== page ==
Unless you’re deliberately aiming for a lo-fi or retro lomography look, purple fringe in your photos is something you want to avoid. It’s more properly called chromatic aberration, and it’s not always purple–it can also be green and on some occasions closer to blue or even red.
Basically, it’s an issue with lenses where different wavelengths, or colors, get out of alignment and hit the sensor in slightly different places. One day it might be possible to build flat lenses with zero chromatic aberration. But for now it’s a character flaw of many of the lenses we use.
It tends to be an issue particularly with wide-angle and cheap lenses. Although it’s not always a sign of a cheap lens. Even my favorite lens, the Nikon 24mm f/1.4, is susceptible to CA. And that’s definitely not what you’d call a cheap lens.
It’s not something that you’ll see in every shot. It’s appears with very high contrast along sharp edges, and typically shows up first at the very edges of a wide-angle view. It’s one of those things that has become so ubiquitous that we quite often naturally filter it out. But if you’re looking for it, it really leaps out at you. Many stock agencies and photo editors will reject photos with significant chromatic aberration.
Examples of Chromatic Aberration
Here are some examples from some wide-angle shots inside one of the ornately decorated rooms of the Harem at the Topkapi Palace in Istanbul. It was taken with a Nikon 16mm f/2.8 fisheye.
The first is the wide shot. At this resolution, you don’t really notice any chromatic aberration. And because the image is pretty busy with colors and detail otherwise, your eye isn’t drawn to it.
But if you zoom in to 100% and go looking for it, it’s there in the bottom corners of the plain windows. This is a small part of that image zoomed right in the bottom left corner. It’s an area with a sharp contrast between the blown out highlights of the outdoor light and the dark window frame. As you can see, in this example, we have both purple fringing and green fringing along the edges.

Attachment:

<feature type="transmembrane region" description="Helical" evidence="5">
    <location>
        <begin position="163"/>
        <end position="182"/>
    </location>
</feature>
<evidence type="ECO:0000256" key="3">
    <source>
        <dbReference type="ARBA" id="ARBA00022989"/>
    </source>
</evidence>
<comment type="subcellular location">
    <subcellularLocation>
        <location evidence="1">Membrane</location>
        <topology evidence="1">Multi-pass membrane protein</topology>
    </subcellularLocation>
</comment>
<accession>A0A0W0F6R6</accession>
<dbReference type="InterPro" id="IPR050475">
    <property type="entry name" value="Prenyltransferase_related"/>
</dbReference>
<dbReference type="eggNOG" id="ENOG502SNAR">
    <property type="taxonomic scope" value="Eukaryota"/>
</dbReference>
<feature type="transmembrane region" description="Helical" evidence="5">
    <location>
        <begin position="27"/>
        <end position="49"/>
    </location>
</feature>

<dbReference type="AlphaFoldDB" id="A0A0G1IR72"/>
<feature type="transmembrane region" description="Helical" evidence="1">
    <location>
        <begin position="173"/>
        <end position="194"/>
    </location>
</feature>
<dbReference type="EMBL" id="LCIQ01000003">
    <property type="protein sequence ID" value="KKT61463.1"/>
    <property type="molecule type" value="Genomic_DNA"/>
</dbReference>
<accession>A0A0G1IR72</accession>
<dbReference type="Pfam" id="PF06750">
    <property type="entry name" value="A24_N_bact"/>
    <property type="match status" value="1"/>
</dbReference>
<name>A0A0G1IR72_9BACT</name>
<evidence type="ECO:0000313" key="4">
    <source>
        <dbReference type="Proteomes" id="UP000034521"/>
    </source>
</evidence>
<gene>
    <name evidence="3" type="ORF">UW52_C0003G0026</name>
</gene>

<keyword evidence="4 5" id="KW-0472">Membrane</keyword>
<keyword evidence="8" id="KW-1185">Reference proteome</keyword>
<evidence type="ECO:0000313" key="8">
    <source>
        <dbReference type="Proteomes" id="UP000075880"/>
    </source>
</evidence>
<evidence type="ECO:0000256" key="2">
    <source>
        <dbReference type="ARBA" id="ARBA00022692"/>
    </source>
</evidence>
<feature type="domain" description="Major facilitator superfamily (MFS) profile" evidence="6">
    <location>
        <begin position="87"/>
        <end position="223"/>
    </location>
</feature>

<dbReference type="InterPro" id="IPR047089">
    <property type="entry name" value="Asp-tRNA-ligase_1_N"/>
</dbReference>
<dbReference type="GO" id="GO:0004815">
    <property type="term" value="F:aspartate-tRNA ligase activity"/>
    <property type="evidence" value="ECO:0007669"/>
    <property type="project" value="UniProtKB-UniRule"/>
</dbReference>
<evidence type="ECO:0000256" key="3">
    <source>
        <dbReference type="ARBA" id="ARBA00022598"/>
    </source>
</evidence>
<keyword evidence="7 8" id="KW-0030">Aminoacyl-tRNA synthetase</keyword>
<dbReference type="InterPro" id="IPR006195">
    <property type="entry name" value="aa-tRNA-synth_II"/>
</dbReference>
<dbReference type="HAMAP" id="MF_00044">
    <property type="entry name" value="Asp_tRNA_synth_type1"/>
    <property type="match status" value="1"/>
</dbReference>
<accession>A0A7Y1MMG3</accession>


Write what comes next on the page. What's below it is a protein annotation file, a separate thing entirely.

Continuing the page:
Here’s another I recently took of the Blue Mosque in Istanbul with the Nikon 24mm lens, where the CA shows as closer to red.
Here’s another example I took for this, knowing when I shot it that it was going create an especially good example. This is part of an image of windows at the Smithsonian Natural History Museum was taken with an iPhone 6 with an ExoLens telephoto lens.
And here’s the same image after the Lightroom corrections.
So here’s how you do it.
Fixing Chromatic Aberration with Lightroom
Once upon a time, this was just something you had to live with. You could buy a more expensive lens in the hope it was better or shoot around the problem by avoiding very high contrast areas, especially around the edges of the frames. You could also reduce the contrast so it was less noticeable.
But thanks to digital processing, you can essentially eliminate chromatic aberration with some simple fixes. Lightroom has a very handy tool dedicated to precisely this problem.
In the Develop module, if you scroll down to the Lens Corrections Panel and then the Basic tab, you’ll see an option for Remove Chromatic Aberration in the list.
The first thing to try is to just check the box to apply the automatic settings. In most cases, I find that that’s enough. It does a very good job all by itself. Here’s the same photo with just Lightroom’s automatic fix.
But sometimes it’s not enough. Sometimes you need to do some manual tweaking. Again, Lightroom makes things easy.
Use the eyedropper tool to sample the problem area. As you move the image you’ll get a small magnified loupe view next to the cursor to help with fine tuning the selection.
What you want to do is pick something in the middle of the range of the problem. Lightroom will then try to eliminate fringing of that color from the image.
It doesn’t always work. You can’t pick just any color, and if the pixels you select are outside the color range for chromatic aberration, you’ll get a message that it cannot set the purple or green fringe color. You can try selecting a color that’s on the lighter edge of the problem color.
If that doesn’t work, it’s time to try the sliders to manually fix the problem.
With the image still zoomed in to 100%, use the sliders to try to isolate the problem area. You can control the color range that is being targeted as well as the strength of the fix.
With a bit of tweaking, it’s usually possible to at least greatly improve and even eliminate the problem of chromatic aberration using just Lightroom’s chromatic aberration tool alone. If you still can’t get the results quite to what you want, you can also try reducing the contrast or selectively reducing the saturation using the HSL panel. But it’s very rare that I have to resort to those.